The symposium was opened with two keynote lectures. Professor Richard Oliver from the Curtin University, Australia gave an overview of the bottlenecks in the discovery and utilisation of necrotrophic effectors and markers for the control of cereal Dothideomycete diseases and his views on their future prospects, whi le Professor Eva Stukenbrock from Christian-Albrechts University of Kiel, Germany delivered a lecture exploring the genome dynamics and accessory elements in plant pathogenic fungus Zymoseptoria tritici. The first plenary session, jointly chaired by Professor Steve Goodwin and Assistant Professor Peter Solomon, focused on pathogen evolution and population biology.
This session gave an in-depth view of the variation within the Z. tritici population, and the contribution of host specialisation on the genetic structure of fungal populations. For someone relatively new in Septoria research, I considered this session educative and an eye-opener to the magnitude of the challenges to control Septoria diseases because of the diversity in Z. tritici population.
The session on epidemiology, cultural management and fungicide resistance was of particular interest to me because it focused on the role of physiological research in characterising and predicting responses of cereal crops to Septoria infection under dynamically changing environmental conditions. I particularly enjoyed the talk by Guillaume Garin (ITK, Montpellier, France) describing modelling the influence of wheat canopies on Z. tritici epidemics. His work suggests that Septoria epidemics are strongly influenced by climatic conditions and crop physiology such as leaf phenology and senescence, stem growth rate and dimensions. Dr Bart Fraiije (Rothamstead Research, UK) outlined the significant economic yield losses in cereals due to Septoria tritici blotch (STB) in the UK following fungicide application. Dr Fraiije linked such losses to a shift towards fungicides resistance in Septoria isolates. He described reports of resistance in field isolates of Z. tritici to the most effective group of fungicides available today, Succinate Dehydrogenase Inhibitors (SDHI). Another talk I found interesting was by Dr Jason Rudd (Rothamstead Research, UK) presenting their work on the use of functional genomics approaches to identify novel Z. tritici candidate genes for virulence on wheat which could be useful to unravel Z. tritici- wheat host-pathogen interaction. I found this talk insightful because of my interest in incorporating functional genomics approaches in my future research.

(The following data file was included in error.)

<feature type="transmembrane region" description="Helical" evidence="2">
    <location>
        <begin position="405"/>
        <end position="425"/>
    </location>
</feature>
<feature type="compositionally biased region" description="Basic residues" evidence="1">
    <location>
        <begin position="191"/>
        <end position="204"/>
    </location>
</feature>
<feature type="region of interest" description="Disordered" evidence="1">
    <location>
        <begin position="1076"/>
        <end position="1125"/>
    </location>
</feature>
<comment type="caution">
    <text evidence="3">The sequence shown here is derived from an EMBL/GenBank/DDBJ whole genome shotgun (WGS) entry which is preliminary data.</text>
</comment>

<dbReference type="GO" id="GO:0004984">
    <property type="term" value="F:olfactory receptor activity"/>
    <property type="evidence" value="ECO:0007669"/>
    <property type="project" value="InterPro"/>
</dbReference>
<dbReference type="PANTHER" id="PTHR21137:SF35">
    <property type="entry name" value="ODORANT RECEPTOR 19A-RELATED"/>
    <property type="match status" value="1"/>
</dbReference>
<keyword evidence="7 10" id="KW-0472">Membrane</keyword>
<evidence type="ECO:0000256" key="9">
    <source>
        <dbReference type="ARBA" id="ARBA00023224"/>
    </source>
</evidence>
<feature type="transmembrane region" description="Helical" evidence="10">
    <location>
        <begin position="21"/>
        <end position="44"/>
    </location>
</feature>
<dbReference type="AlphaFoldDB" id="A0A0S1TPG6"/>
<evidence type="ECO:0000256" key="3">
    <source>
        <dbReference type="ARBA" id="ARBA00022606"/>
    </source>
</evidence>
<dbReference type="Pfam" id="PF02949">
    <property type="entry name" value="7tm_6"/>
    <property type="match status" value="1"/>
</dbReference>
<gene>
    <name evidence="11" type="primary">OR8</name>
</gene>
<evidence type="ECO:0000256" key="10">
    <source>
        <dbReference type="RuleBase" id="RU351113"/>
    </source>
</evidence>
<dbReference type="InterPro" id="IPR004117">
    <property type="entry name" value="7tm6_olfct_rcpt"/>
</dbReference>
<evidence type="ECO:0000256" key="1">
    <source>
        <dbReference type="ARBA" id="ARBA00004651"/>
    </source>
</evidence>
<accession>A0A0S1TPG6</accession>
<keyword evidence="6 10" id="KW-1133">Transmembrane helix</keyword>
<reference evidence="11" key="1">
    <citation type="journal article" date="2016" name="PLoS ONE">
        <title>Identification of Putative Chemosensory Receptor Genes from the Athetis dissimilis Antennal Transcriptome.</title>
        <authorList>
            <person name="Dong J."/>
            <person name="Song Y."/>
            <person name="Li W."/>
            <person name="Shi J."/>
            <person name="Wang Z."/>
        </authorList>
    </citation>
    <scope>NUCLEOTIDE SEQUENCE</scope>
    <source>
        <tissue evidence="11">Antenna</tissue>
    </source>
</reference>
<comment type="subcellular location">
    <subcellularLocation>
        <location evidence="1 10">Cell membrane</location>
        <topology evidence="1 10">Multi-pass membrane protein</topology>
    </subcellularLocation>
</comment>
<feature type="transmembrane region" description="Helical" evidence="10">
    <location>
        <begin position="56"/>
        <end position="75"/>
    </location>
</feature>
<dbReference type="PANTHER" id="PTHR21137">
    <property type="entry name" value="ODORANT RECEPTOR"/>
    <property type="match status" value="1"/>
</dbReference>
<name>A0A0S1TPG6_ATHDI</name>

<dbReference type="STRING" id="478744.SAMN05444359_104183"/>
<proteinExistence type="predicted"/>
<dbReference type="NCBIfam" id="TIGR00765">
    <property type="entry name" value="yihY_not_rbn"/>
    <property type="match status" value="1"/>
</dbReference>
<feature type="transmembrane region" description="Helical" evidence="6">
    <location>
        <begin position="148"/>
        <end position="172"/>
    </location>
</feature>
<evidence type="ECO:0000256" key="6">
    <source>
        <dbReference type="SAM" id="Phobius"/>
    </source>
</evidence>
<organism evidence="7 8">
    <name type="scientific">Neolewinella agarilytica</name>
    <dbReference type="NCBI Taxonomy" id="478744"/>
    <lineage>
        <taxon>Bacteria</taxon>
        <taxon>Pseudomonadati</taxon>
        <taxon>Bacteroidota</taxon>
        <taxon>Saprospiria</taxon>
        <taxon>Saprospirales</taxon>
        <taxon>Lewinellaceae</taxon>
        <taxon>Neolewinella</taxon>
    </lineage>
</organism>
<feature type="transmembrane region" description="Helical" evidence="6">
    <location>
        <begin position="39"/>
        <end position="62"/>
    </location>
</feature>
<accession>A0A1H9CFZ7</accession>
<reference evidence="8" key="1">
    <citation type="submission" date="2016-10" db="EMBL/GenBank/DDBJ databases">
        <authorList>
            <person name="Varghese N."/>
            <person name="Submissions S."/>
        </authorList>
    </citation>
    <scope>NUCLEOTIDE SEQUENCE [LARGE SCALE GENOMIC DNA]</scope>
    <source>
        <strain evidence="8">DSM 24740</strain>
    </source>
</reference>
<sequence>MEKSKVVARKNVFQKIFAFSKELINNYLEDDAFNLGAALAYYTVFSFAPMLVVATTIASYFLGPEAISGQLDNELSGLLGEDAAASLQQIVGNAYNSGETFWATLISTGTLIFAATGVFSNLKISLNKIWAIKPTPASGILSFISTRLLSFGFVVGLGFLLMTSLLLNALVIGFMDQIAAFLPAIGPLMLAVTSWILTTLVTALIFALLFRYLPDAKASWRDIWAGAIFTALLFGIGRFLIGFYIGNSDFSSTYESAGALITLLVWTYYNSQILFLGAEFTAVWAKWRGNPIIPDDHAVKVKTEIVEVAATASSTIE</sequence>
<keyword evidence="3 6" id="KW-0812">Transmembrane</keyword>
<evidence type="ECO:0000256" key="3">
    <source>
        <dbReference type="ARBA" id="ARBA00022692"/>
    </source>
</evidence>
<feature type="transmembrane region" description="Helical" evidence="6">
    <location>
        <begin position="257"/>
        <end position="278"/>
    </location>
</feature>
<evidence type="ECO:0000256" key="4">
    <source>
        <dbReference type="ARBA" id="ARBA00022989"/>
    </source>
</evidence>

Poster sessions were held for the first two days of the symposium. I was particularly interested in two posters which focused directly on variations in the response of wheat varieties to STB. The first presented by FranÃ§ois Collin which indicated that the expression of traits characterising grain filling and leaf area index in bread wheat could be manipulated to promote tolerance to STB. The second poster was presented by Nana Vagndorf demonstrating/showing diversity in aggressiveness of Z. tritici isolates between years, sites and varieties and also identifying four QTLs associated with resistance to STB which could be pyramided into a new variety to confer quantitative resistance against STB.
It was a great opportunity to present my work and interact with experts from Z. tritici research groups, in areas quite different from my own which ultimately helped to broaden my scientific perspective.
I am grateful to BSPP for their generous financial support to attend the International Symposium on Septoria Diseases of Cereals.
Olubukola Ajigboye University of Nottingham